2016-09-15 / The Office Cat

The Office Cat

Braves win six in a row

On a rare trip outside ­Wilkes County last week, I noticed two unusual road signs. They were not homemade, hand-written signs, but were professionally done highway signs. One sign read “Seat belts save lives.” The line under it read “John 3:16.” I couldn’t find that in my Bible. … The other sign near a lake district read “Life jackets worn; Nobody mourns.” l

I had a call from Irvin Cheney Jr. last week, asking me what to do about bees running the hummingbirds from his feeder. I told him I would check with Kay Nelms. … Meanwhile he came to visit in Washington last Friday and he and Steve Blackmon got together and decided that in last week’s column I had Sarah Sturdivant living on the wrong side of Spring Street years ago. I guess I’ll have to call Sarah and find out who’s right. l

We have all been saddened by the sudden death of John Willis, son of Marlene and Albert Willis, who was born here and graduated from W-WCHS in 1996. John was on a vacation trip to Antigua when he died. Details were incomplete early this week. l

I got “out of pocket” with the Braves when I watched the Olympics, but I haven’t given up on them yet. Hey! They won six games in a row during the last two weeks. I was surprised to see that Jeff Francoeur had been traded. He was one of my favorites from the earlier days of the Braves. It won’t be long before the World Series and then baseball will be relegated to the backseat and football will take over. I’m not a football fan, so I’ll have to find something else to watch after “Wheel of Fortune” and “Jeopardy” go off the screen. That’s all I watch on television. l

Lloyd Johnson came back to Washington about 25 years ago and established Master’s Wildlife Services (taxidermy) on The Square. Lloyd is a master at his job and did quite well with his business. A few months ago he closed the shop. He is now moving from his home at the corner of Water and Jefferson Streets to his property on Big Cedar Road. We miss him on The Square. l

Joe Harris sent me this tidbit about his granddaughter: “The grandpa, always wanting to teach the great lessons of life, an opportunity arose with a nine-yearold looking west from the kitchen window. I asked, ‘Shannon, what’s wrong with this statement, ‘that’s a beautiful sunset?’ Her reply was, ‘The sun never sets’ So much for the wise grandpa.” Joe tells me that this wise nine-year-old is now a graduate of Washington and Lee, with a full scholarship, and working for NIH on the relationship between DNA and childhood obesity. And the grandpa rides off into the sunset, happy.” l

And here’s another “you always meet somebody from Wilkes County when you’re traveling.” Since moving to the Presbyterian Community in Clinton, S.C., Buzzy and Jo Randall have met a lot of people. Two of those are Strut and Joan Murdock, who are big Georgia Tech fans. They attended the Tech-Boston College football game in Ireland last weekend. While in the Dublin, Ireland, airport, Strut had a conversation with a fellow traveler. When he asked him where he was from, the traveler told him Washington, Georgia. Strut told the man he knew Buzzy Randall from Washington and the guy said he knew him too. The traveler was Wesley Garrett from Tignall. Small world. Be careful. l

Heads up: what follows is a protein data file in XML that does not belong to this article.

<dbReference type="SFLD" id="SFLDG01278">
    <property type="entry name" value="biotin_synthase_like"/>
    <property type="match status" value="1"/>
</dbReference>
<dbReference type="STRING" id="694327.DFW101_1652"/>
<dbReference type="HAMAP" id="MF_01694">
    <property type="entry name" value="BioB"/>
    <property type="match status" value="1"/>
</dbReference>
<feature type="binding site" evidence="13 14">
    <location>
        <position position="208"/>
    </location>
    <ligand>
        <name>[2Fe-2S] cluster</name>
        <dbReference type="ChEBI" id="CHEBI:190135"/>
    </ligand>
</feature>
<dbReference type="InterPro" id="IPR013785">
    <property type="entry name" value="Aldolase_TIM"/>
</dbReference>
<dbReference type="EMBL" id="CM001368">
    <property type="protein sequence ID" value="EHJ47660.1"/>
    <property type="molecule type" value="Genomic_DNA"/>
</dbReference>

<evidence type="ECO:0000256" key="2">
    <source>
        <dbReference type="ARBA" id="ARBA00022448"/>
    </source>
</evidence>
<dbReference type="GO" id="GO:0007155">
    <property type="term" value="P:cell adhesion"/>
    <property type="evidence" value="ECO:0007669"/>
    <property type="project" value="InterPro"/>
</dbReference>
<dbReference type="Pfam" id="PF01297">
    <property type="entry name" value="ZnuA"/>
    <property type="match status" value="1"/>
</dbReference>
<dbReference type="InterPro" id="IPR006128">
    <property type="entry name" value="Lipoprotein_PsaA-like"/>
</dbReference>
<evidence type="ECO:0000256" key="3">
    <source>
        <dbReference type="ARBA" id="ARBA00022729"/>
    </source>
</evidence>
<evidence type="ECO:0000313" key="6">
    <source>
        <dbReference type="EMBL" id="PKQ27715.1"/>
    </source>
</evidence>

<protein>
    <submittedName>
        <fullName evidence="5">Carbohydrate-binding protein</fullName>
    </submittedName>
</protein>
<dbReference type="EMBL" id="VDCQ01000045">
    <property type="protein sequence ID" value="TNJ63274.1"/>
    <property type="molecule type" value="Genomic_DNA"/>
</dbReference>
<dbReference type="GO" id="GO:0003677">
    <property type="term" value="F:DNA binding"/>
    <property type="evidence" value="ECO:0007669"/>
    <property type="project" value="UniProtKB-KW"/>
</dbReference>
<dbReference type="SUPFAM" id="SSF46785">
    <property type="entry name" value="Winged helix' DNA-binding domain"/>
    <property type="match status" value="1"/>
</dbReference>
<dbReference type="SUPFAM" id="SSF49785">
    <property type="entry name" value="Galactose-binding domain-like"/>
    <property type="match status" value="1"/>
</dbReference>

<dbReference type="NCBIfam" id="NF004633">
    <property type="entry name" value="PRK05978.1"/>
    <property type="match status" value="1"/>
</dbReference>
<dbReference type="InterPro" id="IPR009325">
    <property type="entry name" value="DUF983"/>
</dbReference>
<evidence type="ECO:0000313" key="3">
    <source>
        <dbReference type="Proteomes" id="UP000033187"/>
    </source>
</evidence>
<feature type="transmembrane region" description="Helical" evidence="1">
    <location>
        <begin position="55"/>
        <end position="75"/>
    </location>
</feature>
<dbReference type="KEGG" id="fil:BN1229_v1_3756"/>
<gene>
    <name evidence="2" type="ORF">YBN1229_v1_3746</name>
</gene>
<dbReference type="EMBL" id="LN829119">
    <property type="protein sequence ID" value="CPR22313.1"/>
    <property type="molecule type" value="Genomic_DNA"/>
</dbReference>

Rain is still very scarce. Sonny Johnson at Tyrone says he has no rain to report this month. On August 1, he got 2.2 inches. Last year in August, he recorded 9.2 inches for the month of August. The year to date total for 2016 is 23.1 inches. … I got one inch that day that the hurricane passed us by and Norris Ware on Hill Street got 0.7 of an inch. l

We usually think “weddings” from about May through August or September, but some couples are now choosing the months of October and November to avoid the heat and humidity. In an old ­Wilkes County newspaper, I recently read an account of a wedding in March 1943. That was during the time weddings were held mostly in churches, maybe in homes. This one that I read was an account of the wedding of Ida Stephens and Mason Williams (you oldies will remember them.) Dr. Stephens was supposed to give the bride away. It had rained and rained all day. Calls came in to the doctor’s office from all over the county so that he was dashing around portioning out pills and plasters and palliatives right up until the time for the wedding. Mrs. Stephens had his white suit laid out, his tie and kerchief waiting for a quick change from muddy, wet clothes. The good doctor had no sooner arrayed himself in wedding finery when Bill, the handyman, appeared at the door with his eyes as big as saucers. “Miss Lucy,” he said to Mrs. Stephens in great distress, “Doctor better come quick. Nezzie cow is ready to have her calf and Dr. Smith ain’t nowhere to be found.” “But Bill,” Mrs. Stephens objected, “The doctor is all ready to give the bride away and it’s time for the wedding.” “Yes’m” Bill replied. “But the wedding can wait. The calf won’t.” There was nothing to be done but have the father of the bride shuck his white suit, don his wet clothes, help Nezzie produce her off-spring, and then rush back to give the bride away.

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